barriers to exercise Two main subthemes emerged, medical barriers and the influence of healthcare practitioners (HCPs). In addi- tion, individual barriers to increasing exercise mentioned by participants were noted (table 3).
Medical barriers to exercise Most medical factors were diabetes-related. Most frequently cited was hypoglycaemia (nine participants). For some, this related to actual experience of hypogly- caemia during or after exercise, others were worried about hypoglycaemia but had not yet experienced this. Seven participants cited lack of knowledge or confidence in managing diabetes around exercise. Four people mentioned the need to plan for exercise with diabetes, for example, checking blood glucose before and during activity and preparing for hypoglycaemia, as a discour- aging factor. Fatigue (which may be related to hypergly- caemia) was cited by four people. Three people talked about other aspects of physical health being a barrier to exercise; all had experienced an injury.
Influence of healthcare practitioners HCP advice could be either positive or negative. Four participants said HCPs had advised them not to exercise.
‘They advised me to do no exercise basically at the hospital until they felt like I could.’ (Participant B)
‘Because I was asking in the hospital, I kept going, have you got a gym here? ‘oh, you’ve got diabetes, you can’t be going to the gym’ and stuff like that.’ (Participant D)
Some participants (who were successfully exercising) described how helpful and supportive (of exercise) they had found HCPs.
‘I was a bit cautious, erm, about, erm, doing any- thing to start [laughs] with, really, but I spoke to the nurses and they were just, you know, within reason, they just said, ‘Carry on your life as normal,’ really’ (Participant N)
‘because when I asked about the fact that I go run- ning, ‘Yeah, that’s brilliant. That’s great,’’ (Participant M)
5Kennedy A, et al. BMJ Open 2018;8:e017813. doi:10.1136/bmjopen-2017-017813
However, one participant although generally posi- tive about HCP support, did comment that this was not routinely offered.
‘my team have been brilliant with me so far, and [ex- ercise is] perhaps something I haven’t remembered necessarily to ask when I’m there, but at the same time I’m not sure it’s offered that freely.’ (Participant N)
Several participants thought they had been given conflicting advice about exercise and diabetes and felt some HCPs were not well informed about T1DM. Partici- pants found this frustrating.
‘because it seems like, you know, everybody seems to have slightly different things to say about it, whoever I ask.’ (Participant H)
‘I also have a problem though, that you’ve got doc- tors in a hospital telling one thing to you, not the dia- betic team, another doctor telling you you’re type 2.’ (Participant K)
Importantly, participants who reported doing most activity (J, K and O) were among the group who had had positive experiences. Conversely, participants who reported doing no exercise at all (C, D, H) said they had either been told not to exercise or received conflicting advice.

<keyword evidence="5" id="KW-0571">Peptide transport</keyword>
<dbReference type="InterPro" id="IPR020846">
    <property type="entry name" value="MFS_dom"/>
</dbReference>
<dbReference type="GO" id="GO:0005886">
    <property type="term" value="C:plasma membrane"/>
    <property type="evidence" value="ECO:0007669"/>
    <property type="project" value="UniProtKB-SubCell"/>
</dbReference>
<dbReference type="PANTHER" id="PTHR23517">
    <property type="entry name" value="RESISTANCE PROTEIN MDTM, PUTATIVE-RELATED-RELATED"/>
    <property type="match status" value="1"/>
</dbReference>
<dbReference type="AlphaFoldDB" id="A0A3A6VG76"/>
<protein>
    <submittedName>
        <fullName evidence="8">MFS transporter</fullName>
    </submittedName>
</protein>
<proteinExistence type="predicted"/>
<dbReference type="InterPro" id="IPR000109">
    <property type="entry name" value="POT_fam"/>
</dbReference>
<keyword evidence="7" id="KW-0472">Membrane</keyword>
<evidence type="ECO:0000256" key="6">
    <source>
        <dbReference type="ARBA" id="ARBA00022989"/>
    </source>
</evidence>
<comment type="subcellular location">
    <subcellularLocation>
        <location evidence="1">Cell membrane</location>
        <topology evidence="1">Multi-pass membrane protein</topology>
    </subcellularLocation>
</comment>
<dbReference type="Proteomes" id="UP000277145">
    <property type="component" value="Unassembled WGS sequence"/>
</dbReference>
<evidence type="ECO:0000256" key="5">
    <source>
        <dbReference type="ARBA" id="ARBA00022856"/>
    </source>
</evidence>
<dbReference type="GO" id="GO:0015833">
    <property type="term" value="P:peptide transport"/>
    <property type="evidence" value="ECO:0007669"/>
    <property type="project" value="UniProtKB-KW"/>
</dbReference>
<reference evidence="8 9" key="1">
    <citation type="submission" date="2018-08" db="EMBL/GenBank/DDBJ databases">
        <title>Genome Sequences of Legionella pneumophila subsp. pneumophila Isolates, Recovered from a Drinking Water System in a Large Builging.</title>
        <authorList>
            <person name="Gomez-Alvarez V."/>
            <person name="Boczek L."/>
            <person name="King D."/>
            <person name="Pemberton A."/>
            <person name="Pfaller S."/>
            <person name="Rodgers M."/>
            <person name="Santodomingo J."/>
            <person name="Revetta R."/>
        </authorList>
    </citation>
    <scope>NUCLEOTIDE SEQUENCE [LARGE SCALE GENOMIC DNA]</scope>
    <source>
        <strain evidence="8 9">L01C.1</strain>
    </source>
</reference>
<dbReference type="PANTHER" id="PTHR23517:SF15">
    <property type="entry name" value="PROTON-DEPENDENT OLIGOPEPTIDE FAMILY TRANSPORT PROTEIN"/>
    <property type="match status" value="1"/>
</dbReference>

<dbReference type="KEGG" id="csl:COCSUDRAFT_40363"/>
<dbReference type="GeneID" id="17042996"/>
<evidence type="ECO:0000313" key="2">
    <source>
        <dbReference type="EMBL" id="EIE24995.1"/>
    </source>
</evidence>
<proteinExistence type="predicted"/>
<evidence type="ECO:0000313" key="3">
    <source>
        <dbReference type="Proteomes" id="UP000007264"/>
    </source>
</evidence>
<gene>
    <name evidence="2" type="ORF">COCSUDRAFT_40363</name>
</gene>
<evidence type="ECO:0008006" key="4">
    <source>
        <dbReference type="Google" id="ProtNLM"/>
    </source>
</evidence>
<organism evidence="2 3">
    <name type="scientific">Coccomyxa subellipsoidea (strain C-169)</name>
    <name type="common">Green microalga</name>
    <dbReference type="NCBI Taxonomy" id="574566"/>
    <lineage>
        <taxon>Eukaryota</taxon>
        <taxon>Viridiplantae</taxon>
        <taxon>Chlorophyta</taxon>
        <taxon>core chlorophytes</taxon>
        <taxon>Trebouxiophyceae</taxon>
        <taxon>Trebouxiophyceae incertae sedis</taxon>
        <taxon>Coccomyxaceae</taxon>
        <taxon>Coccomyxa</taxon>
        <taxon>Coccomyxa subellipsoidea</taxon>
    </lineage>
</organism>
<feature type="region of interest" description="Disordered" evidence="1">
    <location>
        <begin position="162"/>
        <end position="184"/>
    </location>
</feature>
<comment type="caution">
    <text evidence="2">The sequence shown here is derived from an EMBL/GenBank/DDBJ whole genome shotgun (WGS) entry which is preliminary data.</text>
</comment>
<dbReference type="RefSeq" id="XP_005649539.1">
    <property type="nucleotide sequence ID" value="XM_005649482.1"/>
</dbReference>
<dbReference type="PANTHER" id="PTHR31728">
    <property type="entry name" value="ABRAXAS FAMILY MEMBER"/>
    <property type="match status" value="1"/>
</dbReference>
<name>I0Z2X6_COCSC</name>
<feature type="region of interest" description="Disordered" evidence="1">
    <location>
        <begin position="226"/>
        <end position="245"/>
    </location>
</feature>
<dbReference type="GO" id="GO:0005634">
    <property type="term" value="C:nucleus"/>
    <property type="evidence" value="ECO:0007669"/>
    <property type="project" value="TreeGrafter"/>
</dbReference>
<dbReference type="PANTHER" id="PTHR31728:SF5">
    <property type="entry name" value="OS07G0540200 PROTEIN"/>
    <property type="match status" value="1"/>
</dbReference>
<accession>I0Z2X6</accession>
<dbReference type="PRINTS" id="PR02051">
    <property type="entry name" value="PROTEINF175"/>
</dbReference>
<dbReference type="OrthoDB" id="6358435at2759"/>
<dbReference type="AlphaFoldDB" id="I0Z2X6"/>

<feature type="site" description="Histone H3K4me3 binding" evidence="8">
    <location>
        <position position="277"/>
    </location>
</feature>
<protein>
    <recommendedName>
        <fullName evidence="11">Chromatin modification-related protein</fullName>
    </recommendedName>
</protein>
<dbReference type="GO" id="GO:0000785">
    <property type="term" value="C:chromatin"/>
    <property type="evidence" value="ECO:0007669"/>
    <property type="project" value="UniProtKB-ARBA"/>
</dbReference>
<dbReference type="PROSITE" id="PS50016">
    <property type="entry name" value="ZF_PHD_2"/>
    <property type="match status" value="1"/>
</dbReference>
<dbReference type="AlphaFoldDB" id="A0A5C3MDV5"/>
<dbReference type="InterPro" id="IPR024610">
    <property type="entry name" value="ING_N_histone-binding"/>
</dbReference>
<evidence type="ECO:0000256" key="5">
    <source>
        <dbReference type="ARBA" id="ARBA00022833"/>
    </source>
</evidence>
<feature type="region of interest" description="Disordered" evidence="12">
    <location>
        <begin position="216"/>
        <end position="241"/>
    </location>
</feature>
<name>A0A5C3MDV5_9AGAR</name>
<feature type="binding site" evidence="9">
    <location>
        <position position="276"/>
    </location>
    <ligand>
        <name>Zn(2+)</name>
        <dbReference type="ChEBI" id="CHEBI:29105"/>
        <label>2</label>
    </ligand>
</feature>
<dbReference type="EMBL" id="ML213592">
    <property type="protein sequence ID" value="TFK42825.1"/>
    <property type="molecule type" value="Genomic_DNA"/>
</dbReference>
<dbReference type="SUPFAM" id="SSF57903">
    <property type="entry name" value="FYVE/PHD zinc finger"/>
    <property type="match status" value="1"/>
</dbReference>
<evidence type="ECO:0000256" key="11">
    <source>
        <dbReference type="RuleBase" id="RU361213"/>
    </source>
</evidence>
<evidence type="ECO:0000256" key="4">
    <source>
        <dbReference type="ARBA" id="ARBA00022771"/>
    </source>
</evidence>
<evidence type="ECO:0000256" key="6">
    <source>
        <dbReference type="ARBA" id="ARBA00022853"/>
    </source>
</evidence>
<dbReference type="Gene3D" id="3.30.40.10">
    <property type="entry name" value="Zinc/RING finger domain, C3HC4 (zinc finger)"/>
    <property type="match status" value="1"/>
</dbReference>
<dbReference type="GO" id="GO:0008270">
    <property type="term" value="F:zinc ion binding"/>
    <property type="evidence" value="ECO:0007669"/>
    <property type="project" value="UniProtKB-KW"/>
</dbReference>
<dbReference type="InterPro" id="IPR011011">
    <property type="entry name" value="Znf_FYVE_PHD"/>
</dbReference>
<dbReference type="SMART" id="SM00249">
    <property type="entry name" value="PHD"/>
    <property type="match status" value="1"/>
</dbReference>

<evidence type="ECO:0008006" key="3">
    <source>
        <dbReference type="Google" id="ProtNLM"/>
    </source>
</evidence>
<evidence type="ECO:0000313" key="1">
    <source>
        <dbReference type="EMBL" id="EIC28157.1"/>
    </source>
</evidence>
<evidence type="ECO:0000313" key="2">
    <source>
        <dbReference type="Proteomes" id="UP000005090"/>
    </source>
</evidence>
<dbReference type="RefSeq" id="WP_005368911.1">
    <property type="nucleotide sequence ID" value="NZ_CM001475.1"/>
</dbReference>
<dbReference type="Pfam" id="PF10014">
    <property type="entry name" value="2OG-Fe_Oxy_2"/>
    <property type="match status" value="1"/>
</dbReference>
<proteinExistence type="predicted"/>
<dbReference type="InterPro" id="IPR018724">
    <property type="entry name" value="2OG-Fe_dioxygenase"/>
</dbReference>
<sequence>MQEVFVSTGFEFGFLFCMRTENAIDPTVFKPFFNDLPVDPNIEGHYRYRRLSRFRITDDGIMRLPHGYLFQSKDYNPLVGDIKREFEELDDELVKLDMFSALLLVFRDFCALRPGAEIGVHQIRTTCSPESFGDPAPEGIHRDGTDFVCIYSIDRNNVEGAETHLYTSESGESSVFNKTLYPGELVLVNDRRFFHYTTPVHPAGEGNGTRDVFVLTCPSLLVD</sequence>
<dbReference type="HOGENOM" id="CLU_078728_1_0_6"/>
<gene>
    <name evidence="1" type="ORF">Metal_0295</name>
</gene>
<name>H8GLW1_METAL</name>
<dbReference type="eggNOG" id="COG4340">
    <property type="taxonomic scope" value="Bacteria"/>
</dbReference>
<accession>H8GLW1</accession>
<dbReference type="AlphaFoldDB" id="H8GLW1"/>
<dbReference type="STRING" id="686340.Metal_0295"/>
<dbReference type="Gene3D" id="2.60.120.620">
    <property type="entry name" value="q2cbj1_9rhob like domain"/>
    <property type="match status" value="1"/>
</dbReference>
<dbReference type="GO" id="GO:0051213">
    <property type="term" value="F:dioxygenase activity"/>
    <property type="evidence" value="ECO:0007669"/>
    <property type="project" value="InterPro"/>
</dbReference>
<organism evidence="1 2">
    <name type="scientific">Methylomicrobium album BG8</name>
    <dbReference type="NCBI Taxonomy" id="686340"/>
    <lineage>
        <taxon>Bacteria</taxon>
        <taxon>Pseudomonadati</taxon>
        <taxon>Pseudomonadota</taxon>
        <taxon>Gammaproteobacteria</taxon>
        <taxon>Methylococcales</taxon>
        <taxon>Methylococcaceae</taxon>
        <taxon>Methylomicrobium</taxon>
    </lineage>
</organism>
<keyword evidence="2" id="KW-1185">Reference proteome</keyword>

Individual barriers to exercise Twenty-one different barriers to increasing exercise levels were mentioned (table 3), most commonly hypo- glycaemia and work commitments (nine participants). Barriers fell into four categories, either external (medical, time, work and environment) or internal factors (social and personal, psychological). Participants tended to cite a variety of external factors, with only a few discussing internal barriers.
Confidence in exercising and managing diabetes Participants’ confidence both in their ability to perform activities and manage their blood glucose around exercise was a major factor influencing determination to increase exercise levels.
When considering confidence, participants described three areas: managing diabetes, exercising and managing diabetes around exercise.
Some participants felt they had little control over their diabetes or that something had knocked their confidence, whereas others had developed or maintained confidence in their ability to cope with blood glucose fluctuations.
‘because I’ve had this problem where everything has gone a bit odd, for the last couple of weeks, I think it’s set me back a bit and perhaps I want to be more con- fident, I want to make sure I’ve got my background insulin right’ (Participant K)
Table 3 Barriers to increasing exercise cited by participants
External Barrier (number of people mentioning barrier)
Medical Hypoglycaemia (both actual and fear of) (9)
Lack of knowledge/confidence in managing diabetes (6)
Advice from healthcare professionals to stop exercising (4)
Planning for diabetes (eg, checking blood glucose/preparing for hypoglycaemia) (4)
Other physical health problems (eg, injuries) (3)
Feeling overwhelmed by diagnosis. (1)
Time, work and environmental Work commitments (9)
Family and other time commitments (6)
Availability and location of facilities (4)
Internal Social and personal Lack of fitness (3)
Lack of motivation (2)
Lack of enjoyment in certain activities (2)
Previous negative experience of exercise (1)
Psychological Feeling uncomfortable exercising (eg, at a gym) (2)
Feeling scared of exercising on own (2)
Feeling daunted at prospect of starting (2)
6 Kennedy A, et al. BMJ Open 2018;8:e017813. doi:10.1136/bmjopen-2017-017813
I’m a lot more aware of being out on my- even just be- ing out on my own, especially at the beginning, sort of, if I was asked to babysit and I, kind of, went, ‘Oh, are you sure you trust me? What if something hap- pens to me?’ (Participant N)
Some participants lacked confidence in exercising prior to diagnosis, others were not sure if there were any special considerations due to their diagnosis.
‘I was never good [at exercise] at school’ (Participant M)